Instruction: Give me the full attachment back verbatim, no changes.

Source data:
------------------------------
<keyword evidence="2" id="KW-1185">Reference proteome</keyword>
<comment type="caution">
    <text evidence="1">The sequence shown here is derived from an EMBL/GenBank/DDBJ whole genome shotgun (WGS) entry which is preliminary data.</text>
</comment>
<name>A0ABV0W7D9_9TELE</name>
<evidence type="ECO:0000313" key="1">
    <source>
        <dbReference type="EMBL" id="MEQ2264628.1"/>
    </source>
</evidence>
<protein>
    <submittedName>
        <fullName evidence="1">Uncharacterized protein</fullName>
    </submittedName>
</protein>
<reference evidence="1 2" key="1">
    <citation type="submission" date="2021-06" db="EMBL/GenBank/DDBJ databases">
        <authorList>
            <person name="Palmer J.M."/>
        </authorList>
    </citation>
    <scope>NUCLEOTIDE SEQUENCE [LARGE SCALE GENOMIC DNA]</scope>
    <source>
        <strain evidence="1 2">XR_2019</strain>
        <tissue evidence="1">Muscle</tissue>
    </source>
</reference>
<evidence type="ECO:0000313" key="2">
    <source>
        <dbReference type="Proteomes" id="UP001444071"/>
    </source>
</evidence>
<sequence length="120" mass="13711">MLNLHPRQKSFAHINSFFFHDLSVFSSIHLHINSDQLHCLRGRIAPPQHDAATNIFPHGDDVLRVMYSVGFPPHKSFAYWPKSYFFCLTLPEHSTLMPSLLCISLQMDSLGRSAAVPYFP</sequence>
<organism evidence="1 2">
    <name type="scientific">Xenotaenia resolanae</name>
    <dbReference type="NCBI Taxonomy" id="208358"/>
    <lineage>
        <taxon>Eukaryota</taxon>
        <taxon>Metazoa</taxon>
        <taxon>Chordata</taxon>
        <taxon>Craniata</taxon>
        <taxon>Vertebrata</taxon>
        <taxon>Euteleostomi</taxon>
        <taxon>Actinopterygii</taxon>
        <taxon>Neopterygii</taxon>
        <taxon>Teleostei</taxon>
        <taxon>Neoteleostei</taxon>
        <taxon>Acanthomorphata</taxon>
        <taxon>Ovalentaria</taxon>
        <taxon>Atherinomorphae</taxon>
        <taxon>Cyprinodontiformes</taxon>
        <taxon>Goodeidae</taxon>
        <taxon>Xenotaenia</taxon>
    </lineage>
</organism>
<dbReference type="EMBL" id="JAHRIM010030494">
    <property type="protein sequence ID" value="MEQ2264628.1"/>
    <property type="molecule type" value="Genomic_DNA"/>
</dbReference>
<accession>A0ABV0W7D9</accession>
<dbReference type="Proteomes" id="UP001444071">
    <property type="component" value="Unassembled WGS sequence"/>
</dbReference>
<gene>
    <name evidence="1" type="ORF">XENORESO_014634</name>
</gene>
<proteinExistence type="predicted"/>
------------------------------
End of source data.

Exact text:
<keyword evidence="2" id="KW-1185">Reference proteome</keyword>
<comment type="caution">
    <text evidence="1">The sequence shown here is derived from an EMBL/GenBank/DDBJ whole genome shotgun (WGS) entry which is preliminary data.</text>
</comment>
<name>A0ABV0W7D9_9TELE</name>
<evidence type="ECO:0000313" key="1">
    <source>
        <dbReference type="EMBL" id="MEQ2264628.1"/>
    </source>
</evidence>
<protein>
    <submittedName>
        <fullName evidence="1">Uncharacterized protein</fullName>
    </submittedName>
</protein>
<reference evidence="1 2" key="1">
    <citation type="submission" date="2021-06" db="EMBL/GenBank/DDBJ databases">
        <authorList>
            <person name="Palmer J.M."/>
        </authorList>
    </citation>
    <scope>NUCLEOTIDE SEQUENCE [LARGE SCALE GENOMIC DNA]</scope>
    <source>
        <strain evidence="1 2">XR_2019</strain>
        <tissue evidence="1">Muscle</tissue>
    </source>
</reference>
<evidence type="ECO:0000313" key="2">
    <source>
        <dbReference type="Proteomes" id="UP001444071"/>
    </source>
</evidence>
<sequence length="120" mass="13711">MLNLHPRQKSFAHINSFFFHDLSVFSSIHLHINSDQLHCLRGRIAPPQHDAATNIFPHGDDVLRVMYSVGFPPHKSFAYWPKSYFFCLTLPEHSTLMPSLLCISLQMDSLGRSAAVPYFP</sequence>
<organism evidence="1 2">
    <name type="scientific">Xenotaenia resolanae</name>
    <dbReference type="NCBI Taxonomy" id="208358"/>
    <lineage>
        <taxon>Eukaryota</taxon>
        <taxon>Metazoa</taxon>
        <taxon>Chordata</taxon>
        <taxon>Craniata</taxon>
        <taxon>Vertebrata</taxon>
        <taxon>Euteleostomi</taxon>
        <taxon>Actinopterygii</taxon>
        <taxon>Neopterygii</taxon>
        <taxon>Teleostei</taxon>
        <taxon>Neoteleostei</taxon>
        <taxon>Acanthomorphata</taxon>
        <taxon>Ovalentaria</taxon>
        <taxon>Atherinomorphae</taxon>
        <taxon>Cyprinodontiformes</taxon>
        <taxon>Goodeidae</taxon>
        <taxon>Xenotaenia</taxon>
    </lineage>
</organism>
<dbReference type="EMBL" id="JAHRIM010030494">
    <property type="protein sequence ID" value="MEQ2264628.1"/>
    <property type="molecule type" value="Genomic_DNA"/>
</dbReference>
<accession>A0ABV0W7D9</accession>
<dbReference type="Proteomes" id="UP001444071">
    <property type="component" value="Unassembled WGS sequence"/>
</dbReference>
<gene>
    <name evidence="1" type="ORF">XENORESO_014634</name>
</gene>
<proteinExistence type="predicted"/>